LINCOLN — Faculty in Omaha and Lincoln who would be affected by a proposed merger of two University of Nebraska engineering programs say they want to test the idea before moving forward.
They propose jointly offering several classes, possibly starting next fall, by using cutting-edge distance education technology to link classrooms in Lincoln and at the Kiewit Institute in Omaha.
If the experimental classes prove successful, more steps could be taken toward a complete merger, said Mathias Schubert, president of the University of Nebraska-Lincoln's Faculty Senate and an electrical engineering professor.
Schubert was among about 30 faculty members from Omaha and Lincoln who met last week at the Quarry Oaks Golf Club — neutral territory about midway between the two campuses. Closed to the press, the meeting was the first in which faculty discussed the controversial proposal to merge the Omaha-based Department of Computer and Electronics Engineering (CEEN) with the Lincoln-based Department of Electrical Engineering.
Both programs are administered by UNL, as are all NU engineering programs offered in Omaha, which include civil engineering, construction engineering and architectural engineering.
UNL Engineering College Dean Timothy Wei recently proposed merging the two departments to eliminate redundancies and to broaden the curriculum offered to students — those based in Omaha particularly, but also in Lincoln. Wei was hired last year from the Rensselaer Polytechnic Institute to help boost UNL's program to the level of the rest of the Big Ten Conference, which UNL joined two years ago.
Wei did not attend the meeting at Quarry Oaks, and he said Monday that he didn't yet know the specifics of the discussion. However, he said he would work with faculty members to address their concerns. He said he believes only a few faculty members strongly oppose the merger.
“As long as they're meeting, having conversations and coming up with constructive and productive ideas, we'll give them time to work things out,” Wei said.
“If it happened by the start of the next academic year, that would be great,” he added. “If it takes a little longer, that would be fine, too.”
Wei's proposal has the backing of UNL Chancellor Harvey Perlman and prominent alumni who serve as advisers to the UNL Engineering College.
Supporters of the Omaha program, however, seem to be suspicious of the merger proposal. Less than two decades ago, UNL agreed to provide additional engineering instruction in Omaha after a hard-fought battle led by the Omaha business community. Supporters worry that a merged program would erode the hands-on, business-oriented culture of the Department of Computer and Electronics Engineering.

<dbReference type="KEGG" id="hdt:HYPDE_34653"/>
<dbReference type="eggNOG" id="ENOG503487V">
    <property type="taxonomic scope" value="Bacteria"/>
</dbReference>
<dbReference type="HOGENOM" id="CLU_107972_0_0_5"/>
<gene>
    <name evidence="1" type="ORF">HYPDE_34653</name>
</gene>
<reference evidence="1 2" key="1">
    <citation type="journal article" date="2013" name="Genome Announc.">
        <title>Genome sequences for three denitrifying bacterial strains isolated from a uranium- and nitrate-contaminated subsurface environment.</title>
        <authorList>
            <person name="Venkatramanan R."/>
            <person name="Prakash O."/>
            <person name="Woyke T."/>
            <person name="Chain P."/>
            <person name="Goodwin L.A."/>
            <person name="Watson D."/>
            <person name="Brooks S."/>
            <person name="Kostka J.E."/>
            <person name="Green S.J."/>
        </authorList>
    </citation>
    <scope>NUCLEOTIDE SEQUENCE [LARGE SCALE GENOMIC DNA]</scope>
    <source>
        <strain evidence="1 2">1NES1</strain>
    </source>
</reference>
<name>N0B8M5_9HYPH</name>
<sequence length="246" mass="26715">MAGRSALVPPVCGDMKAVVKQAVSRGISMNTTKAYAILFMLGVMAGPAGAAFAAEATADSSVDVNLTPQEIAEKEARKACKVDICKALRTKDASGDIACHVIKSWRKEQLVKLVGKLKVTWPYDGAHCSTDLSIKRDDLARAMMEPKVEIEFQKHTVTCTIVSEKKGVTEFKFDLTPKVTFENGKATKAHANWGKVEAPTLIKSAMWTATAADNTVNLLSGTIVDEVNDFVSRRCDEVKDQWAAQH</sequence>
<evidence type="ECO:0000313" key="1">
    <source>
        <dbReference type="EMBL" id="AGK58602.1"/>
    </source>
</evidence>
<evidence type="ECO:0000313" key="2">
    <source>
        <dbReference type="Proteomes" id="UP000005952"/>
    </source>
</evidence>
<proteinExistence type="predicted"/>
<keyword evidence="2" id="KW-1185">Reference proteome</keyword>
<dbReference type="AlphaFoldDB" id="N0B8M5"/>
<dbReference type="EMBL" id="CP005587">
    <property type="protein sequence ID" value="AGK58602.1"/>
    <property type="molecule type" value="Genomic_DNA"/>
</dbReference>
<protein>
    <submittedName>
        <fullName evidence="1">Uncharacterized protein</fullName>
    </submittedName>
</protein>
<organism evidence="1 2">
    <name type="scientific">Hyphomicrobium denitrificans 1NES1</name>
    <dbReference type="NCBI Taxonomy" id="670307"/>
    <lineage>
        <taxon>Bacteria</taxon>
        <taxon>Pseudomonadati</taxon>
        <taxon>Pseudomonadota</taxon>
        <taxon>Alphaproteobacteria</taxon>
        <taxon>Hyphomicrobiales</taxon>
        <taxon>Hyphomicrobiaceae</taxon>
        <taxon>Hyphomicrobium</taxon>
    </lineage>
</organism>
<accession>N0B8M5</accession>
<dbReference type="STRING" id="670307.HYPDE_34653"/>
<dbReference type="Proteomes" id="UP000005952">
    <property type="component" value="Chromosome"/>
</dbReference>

Businessmen Rick Gregg and John Smith, who serve as advisers to the CEEN program, have said they will ask the NU Board of Regents to consider separating the Omaha-based engineering programs from UNL. They are calling for a separate College of Engineering tied to UNO.
With about 800 students, the Omaha-based programs now represent about 30 percent of NU's engineering undergraduates. About 80 of the Omaha students are enrolled in CEEN.
In a telephone interview Monday, Smith pointed to a 1995 letter from former NU President L. Dennis Smith to Omaha business leaders. In the letter, Dennis Smith announced plans to significantly increase engineering programs in Omaha, though he said student demand did not warrant a new College of Engineering.
At the time, 87 students took engineering classes in Omaha; a task force said a new college would require at least 300 full-time students. Dennis Smith said he would reconsider a new college if Omaha engineering enrollment grew.
In light of that letter, the regents ought to review Omaha engineering education before a merger goes forward, John Smith said Monday.
Neither academic department is entirely happy with the merger proposal, said Professor Bing Chen, who attended the Wednesday meeting at Quarry Oaks. Until recently, Chen headed CEEN in Omaha. Though Chen remains on the faculty there, he was removed as chairman partly because of his resistance to the proposed merger.
Chen said it seemed clear to him that the two departments would prefer not to merge. “There are a number of steps that need to be taken and proven to be successful before taking any consideration of a merger,” he said.
From Chen's perspective, the biggest impediment to a merger is classroom culture.
“In Omaha, we're oriented on preparing students for industry and preparing them to contribute on day one” of their first job, he said. “The Electrical Engineering Department (in Lincoln) is more research-oriented. Their students are more likely to go on to graduate school.”
Schubert, the UNL electrical engineering professor, is more supportive of the merger than is Chen. However, he acknowledged that electrical engineering faculty members also are concerned, because a merger might weaken their department's research reputation.
Yet UNL loses far too many students, particularly from the Omaha area, to Iowa State University, which has a higher-ranked engineering college, he said.
“CEEN is very narrow, though it maybe meets a current need,” Schubert said. “More students might stay in Omaha if they can do electrical engineering there. That's the attractiveness of a merger.”
Schubert said that as faculty members discussed their work and their classes, it became clear that the two departments overlap and that faculty are interested in offering more academic programs.
They identified two or three upper-level courses that could be used to test technology that would link classrooms in Lincoln and Omaha so that students and instructors could see and hear one another from all sides.
No votes were taken during the meeting. Schubert said he now believes the merger could be successful if a broad majority of the faculty comes to support it.
Contact the writer: 402-473-9581, firstname.lastname@example.org